Once the data is a string, the \n-separated lines are extracted and processed, straightforwardly. The only hard-ish part is handling lines which stretch across block boundaries.

Apologies in Advance · Serious Lispers, reading this, will become acutely aware that I’m not one of them. In particular, Phil Hagelberg’s masterful and instructive in which things are mapped, but also reduced (go read it!) made me keenly aware of the shallowness of my understanding of Lisp culture generally and Clojure capabilities specifically. In the code that follows, I’m certain that for nearly every function there’s a more idiomatic and functional way to accomplish the task at hand.

Nonetheless, I’m going to go ahead and write up this work. I am serving here as the stand-in for a reasonably competent and experienced developer from outside the Lisp community investigating how well modern programming systems’ concurrency features work for me.

Concurrency Where? · There are two places in Paralines where concurrency issues arise:

  • Dealing out chunks of the input file to the threads which will read them.

  • Reassembling the halves of lines which cross block boundaries, since any pair of halves might have been read in different threads.

Here are reader and next-block, which together handle the job of dealing the data out to the worker threads. reader serves as the mainline for each thread.

1 (defn reader [ params index ]
2   (loop [ block (next-block params index)]
3     (if block
4       (do
5         (read-block (params :channel) (block :index) (block :offset) (block :size)
6           (params :destination) (params :user-data) (params :fragments) (block :last))
7         (recur (next-block params index))))))

There’s nothing terribly interesting here. The params argument is just a read-only package of information about the task at hand; the I/O channel, block-size, user-provided functions and arguments.

The index argument is a Clojure ref to the current block index in the file, shared by all the worker threads.

The routine calls next-block to update the index value and return block, a package of the information about the next block to be read; then it calls read-block to do the actual I/O. Here’s next-block.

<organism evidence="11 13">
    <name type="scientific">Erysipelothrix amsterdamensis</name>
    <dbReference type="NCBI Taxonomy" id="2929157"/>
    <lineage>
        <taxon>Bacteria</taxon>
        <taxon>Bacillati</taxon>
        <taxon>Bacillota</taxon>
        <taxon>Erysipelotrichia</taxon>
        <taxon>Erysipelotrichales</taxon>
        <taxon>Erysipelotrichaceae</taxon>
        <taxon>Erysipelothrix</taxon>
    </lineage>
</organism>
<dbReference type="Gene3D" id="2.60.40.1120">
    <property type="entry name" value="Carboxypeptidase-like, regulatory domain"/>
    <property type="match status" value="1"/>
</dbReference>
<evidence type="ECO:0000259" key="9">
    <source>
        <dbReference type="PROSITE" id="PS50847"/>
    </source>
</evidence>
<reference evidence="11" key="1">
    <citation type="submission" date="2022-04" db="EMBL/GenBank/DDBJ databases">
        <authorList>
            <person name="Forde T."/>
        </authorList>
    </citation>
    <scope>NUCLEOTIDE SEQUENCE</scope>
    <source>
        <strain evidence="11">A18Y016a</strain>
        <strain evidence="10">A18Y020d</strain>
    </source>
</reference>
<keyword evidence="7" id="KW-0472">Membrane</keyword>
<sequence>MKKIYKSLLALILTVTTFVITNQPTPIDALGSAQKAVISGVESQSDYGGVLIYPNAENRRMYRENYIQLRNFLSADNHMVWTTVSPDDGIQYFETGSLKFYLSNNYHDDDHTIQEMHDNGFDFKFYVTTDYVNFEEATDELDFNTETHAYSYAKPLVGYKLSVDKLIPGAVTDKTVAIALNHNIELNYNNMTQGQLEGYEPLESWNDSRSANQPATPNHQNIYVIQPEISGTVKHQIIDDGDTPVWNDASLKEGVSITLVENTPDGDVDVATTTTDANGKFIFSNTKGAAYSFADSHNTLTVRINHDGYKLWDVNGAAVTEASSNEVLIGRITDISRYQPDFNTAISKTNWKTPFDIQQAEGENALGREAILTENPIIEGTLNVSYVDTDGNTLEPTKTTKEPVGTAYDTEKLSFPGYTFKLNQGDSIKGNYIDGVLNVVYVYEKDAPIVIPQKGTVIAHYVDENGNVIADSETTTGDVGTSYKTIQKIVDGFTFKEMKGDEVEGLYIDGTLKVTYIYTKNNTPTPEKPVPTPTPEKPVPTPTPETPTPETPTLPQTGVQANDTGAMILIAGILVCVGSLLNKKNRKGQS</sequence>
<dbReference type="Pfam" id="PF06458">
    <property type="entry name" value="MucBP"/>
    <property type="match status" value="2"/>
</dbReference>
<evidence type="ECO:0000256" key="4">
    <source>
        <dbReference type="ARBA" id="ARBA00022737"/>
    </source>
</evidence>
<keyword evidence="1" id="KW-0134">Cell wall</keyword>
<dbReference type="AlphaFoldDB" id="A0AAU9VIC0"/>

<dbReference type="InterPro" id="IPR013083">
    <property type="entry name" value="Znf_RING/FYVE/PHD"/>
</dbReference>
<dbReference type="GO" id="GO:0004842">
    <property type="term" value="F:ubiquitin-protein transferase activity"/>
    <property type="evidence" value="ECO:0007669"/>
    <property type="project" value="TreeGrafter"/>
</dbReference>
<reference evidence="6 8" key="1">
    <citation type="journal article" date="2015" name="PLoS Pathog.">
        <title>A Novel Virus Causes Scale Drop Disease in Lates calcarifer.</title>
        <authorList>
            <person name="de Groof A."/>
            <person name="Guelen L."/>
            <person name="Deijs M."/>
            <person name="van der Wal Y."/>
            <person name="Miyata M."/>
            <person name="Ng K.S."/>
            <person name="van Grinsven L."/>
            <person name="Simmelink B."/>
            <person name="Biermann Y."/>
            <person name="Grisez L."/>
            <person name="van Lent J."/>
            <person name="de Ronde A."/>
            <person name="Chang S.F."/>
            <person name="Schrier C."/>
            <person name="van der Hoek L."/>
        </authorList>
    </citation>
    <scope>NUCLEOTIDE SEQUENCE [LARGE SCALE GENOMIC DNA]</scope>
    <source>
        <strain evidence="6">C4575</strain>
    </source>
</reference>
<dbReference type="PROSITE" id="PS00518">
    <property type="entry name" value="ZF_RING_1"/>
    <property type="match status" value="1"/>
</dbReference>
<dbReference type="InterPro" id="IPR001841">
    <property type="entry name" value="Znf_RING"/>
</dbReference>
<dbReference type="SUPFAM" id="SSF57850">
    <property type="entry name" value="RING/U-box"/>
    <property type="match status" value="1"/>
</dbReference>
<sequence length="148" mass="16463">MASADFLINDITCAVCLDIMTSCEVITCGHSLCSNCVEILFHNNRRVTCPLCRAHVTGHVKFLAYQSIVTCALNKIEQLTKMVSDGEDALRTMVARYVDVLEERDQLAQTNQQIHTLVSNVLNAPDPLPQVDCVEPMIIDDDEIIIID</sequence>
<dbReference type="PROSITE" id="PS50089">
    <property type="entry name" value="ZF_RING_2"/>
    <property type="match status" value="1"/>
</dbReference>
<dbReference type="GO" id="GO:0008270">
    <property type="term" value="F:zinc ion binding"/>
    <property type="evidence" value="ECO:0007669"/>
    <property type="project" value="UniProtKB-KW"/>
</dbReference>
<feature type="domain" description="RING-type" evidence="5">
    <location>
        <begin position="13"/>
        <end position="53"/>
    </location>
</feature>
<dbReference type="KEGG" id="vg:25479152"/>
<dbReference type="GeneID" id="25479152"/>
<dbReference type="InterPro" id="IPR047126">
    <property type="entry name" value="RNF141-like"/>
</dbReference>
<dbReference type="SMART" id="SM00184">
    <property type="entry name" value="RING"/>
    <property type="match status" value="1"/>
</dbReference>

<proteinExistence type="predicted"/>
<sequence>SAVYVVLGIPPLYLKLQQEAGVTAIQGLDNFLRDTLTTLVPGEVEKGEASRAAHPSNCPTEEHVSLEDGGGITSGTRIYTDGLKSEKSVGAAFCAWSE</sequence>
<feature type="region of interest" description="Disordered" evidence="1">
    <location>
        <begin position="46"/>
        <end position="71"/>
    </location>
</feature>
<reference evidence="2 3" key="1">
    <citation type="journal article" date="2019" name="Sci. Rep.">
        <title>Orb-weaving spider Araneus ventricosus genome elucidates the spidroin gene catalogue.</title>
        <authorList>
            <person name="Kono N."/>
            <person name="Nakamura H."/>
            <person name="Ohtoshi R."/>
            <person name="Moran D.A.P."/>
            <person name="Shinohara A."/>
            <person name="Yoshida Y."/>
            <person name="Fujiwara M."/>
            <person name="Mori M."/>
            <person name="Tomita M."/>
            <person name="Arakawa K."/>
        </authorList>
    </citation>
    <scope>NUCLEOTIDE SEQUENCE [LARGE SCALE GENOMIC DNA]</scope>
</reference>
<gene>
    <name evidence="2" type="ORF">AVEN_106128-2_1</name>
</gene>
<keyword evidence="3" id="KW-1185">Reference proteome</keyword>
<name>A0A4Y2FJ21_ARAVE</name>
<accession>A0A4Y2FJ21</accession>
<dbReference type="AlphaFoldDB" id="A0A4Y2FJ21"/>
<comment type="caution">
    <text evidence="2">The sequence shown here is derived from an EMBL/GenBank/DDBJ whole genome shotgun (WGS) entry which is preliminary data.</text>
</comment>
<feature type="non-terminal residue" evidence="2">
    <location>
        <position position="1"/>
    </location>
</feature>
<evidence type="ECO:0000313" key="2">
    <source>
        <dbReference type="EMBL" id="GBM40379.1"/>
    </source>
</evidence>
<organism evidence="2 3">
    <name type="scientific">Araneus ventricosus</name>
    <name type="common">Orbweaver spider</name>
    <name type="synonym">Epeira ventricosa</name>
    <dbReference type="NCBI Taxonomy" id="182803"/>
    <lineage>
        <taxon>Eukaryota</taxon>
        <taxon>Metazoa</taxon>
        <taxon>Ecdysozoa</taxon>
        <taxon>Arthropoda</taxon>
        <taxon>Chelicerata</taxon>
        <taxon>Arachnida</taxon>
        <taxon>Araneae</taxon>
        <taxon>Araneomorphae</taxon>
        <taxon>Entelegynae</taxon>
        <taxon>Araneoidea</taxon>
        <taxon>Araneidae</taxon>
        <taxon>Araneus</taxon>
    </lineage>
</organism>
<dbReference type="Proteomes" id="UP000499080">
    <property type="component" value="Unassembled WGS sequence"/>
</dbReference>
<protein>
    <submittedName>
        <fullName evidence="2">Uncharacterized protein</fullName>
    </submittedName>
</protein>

1 (defn next-block [params index]
2   (let [next (dosync (alter index inc))
3         this (dec next)
4         last (= this (params :block-count))
5         size (if last (params :tail-size) (params :block-size)) ]
6     (if (<= this (params :block-count))
7       { :index this :size size :last last :offset (* this (params :block-size)) }
8       nil)))

The only interesting bit here is Line 2, which safely and concurrently increments the shared index value. The rest of the routine checks whether to signal end-of-file by returning nil or fill in a map with the info about the next block to read.

The idea is that, even though we’re working on the file in multiple parallel threads, we’re apt to get the best results if we read the blocks out of it in order. While we all know that Memory Is The New Disk, we sometimes forget that Disk Is The New Tape. So a bunch of threads working on the data can call next-block to read through it in natural order.

There’s what I think is an anti-pattern here; in my first cut through this code, all my functions had tons of arguments; as many as eight or nine. I’m used to Ruby and Java, where you can pass around just an object or two that contain everything you need. So I ended up using Clojure maps (essentially hash tables) to bundle up related groups of arguments. This feels like taking the first few stumbling steps toward Object-Orientation, but it also feels like I’m Doing It Wrong, somehow.

read-block · Here’s how Paralines reads a block of data:

 1 (defn read-block